Most of the works in Light Show subscribe to this no-nonsense approach. These are pieces to be experienced with the senses rather than mined for hidden meanings or symbolism. This is certainly true of James Turrell, the iconic artist in the field, whose retrospective at the National Gallery of Australia has just closed after a run of almost seven months. At the MCA Turrell is represented by one of his Wedgeworks, a room-sized installation that creates the illusion of a wall set at a diagonal, saturated in a red haze.

There is a slightly dutiful aspect to Turrell’s inclusion, which reveals only a small part of a complex oeuvre. A less familiar, long-term exponent of light art is Anthony McCall, whose You and I, Horizontal (2005), features beams of light projected into a darkened room filled with a fine mist. The beams, which look strangely solid, can be crossed and interrupted by the viewer. It’s the closest one may ever get to walking through walls.

Another guaranteed crowd-pleaser is Carlos Cruz-Diez’s Chromosaturation (1965-2013), which allows the visitor to experience rooms drenched in bright colours that slip and slide as we move from one area to the next. No matter where one looks it’s an ever-changing assault on the retina; an immersive environment in which we feel ourselves cut off from the normal world of sensory experience.

One would struggle to find a social or political angle in the works by McCall or Cruz-Diez, but Iván Navarro’s work deliberately conflates the rigid structures of Minimalist art with authoritarian politics. These pieces owe a debt to the years Navarro spent in Chile during the regime of General Pinochet, but his metaphors have universal relevance. In Reality Show (Silver) (2010) he invites visitors to step inside a small chamber lined with one-way mirrors. Inside this futuristic phone-booth one experiences an infinite recession of reflections. When the door is closed the world contracts to the size of this vertiginous space, but you are clearly visible to everyone waiting outside.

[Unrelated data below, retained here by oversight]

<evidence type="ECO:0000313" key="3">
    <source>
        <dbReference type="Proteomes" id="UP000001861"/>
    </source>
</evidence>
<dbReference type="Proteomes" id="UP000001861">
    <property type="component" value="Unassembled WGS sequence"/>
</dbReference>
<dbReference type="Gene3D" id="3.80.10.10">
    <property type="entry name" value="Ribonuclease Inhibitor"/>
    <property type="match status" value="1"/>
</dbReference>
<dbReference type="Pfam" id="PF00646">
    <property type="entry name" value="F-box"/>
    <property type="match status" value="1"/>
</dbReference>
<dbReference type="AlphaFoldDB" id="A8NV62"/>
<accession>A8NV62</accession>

Jenny Holzer, herself one of the most over-exposed artists of our time, uses her trademark LED messages to relay declassified U.S. intelligence information. It would be more impressive if the data was still top secret, but then Holzer might have had to ask if the Ecuadorian Embassy in London had another spare room. Her piece plays on the idea of bringing the state’s dark secrets into the light, but this is not a revelation, merely the kind of anodyne political gesture one sees everywhere in the contemporary art world.

Bill Culbert, Bulb Box Reflection II, (1975)

Bill Culbert, Bulb Box Reflection II, (1975)

Should we think more highly of Holzer because of this political dimension? She may have the moral edge on an artist such as Bill Culbert, whose Bulb Box Reflection II (1975), featuring a switched-off light bulb that is lit up in a mirror, is a clever conjuring trick. Her installation may be more socially engaged than the geometrically based works of Francois Morellet or the hyper-decorations of Leo Villareal, but in the context of this exhibition, a political message comes across as ‘just another thing’ that can be done with light. Sensory deprivation or disorientation may be used as forms of torture, but here they are diversions.

Because it deals more often with perceptions than materials there is always a touch of the sideshow about light art. The metaphorical pedigree of light may embrace the cosmos but its physical reality is the most common thing on earth. One thinks of the words attributed to Goethe on his deathbed: “More light!” How wonderful it sounds, but apparently the great poet really said: “Open the second shutter to let in more light.”

It’s the same with this exhibition, in which sublime illusions are built on prosaic foundations. Most of the work in this show makes no attempt to conceal its debt to technology and industrial pre-fabrication, but the art disappears as soon as we pull the plug.

Leo Villareal, Cylinder II, 2012, Installation view Light Show Hayward Gallery, 2013 © the artist 2015, Photo: Marcus J Leith.

Leo Villareal, Cylinder II, 2012, Installation view Light Show Hayward Gallery, 2013 © the artist 2015, Photo: Marcus J Leith.

In the midst of Cruz-Diez’s Chromosaturation one feels almost disembodied, but step outside and it’s only an arrangement of walls and projectors. Villareal’s Cylinder II (2012) is a shower of sparkling lights, but doesn’t induce further reflection when we have left the room. The mind rarely lingers on those things we know to be ephemeral, yet perhaps we are evolving in a different direction: for an increasing number of people who prefer to live in the moment, the spectacle may be sufficient unto itself.

Light Show
Museum of Contemporary Art,
Until 5 July

Published in the Sydney Morning Herald, Saturday 13th June, 2015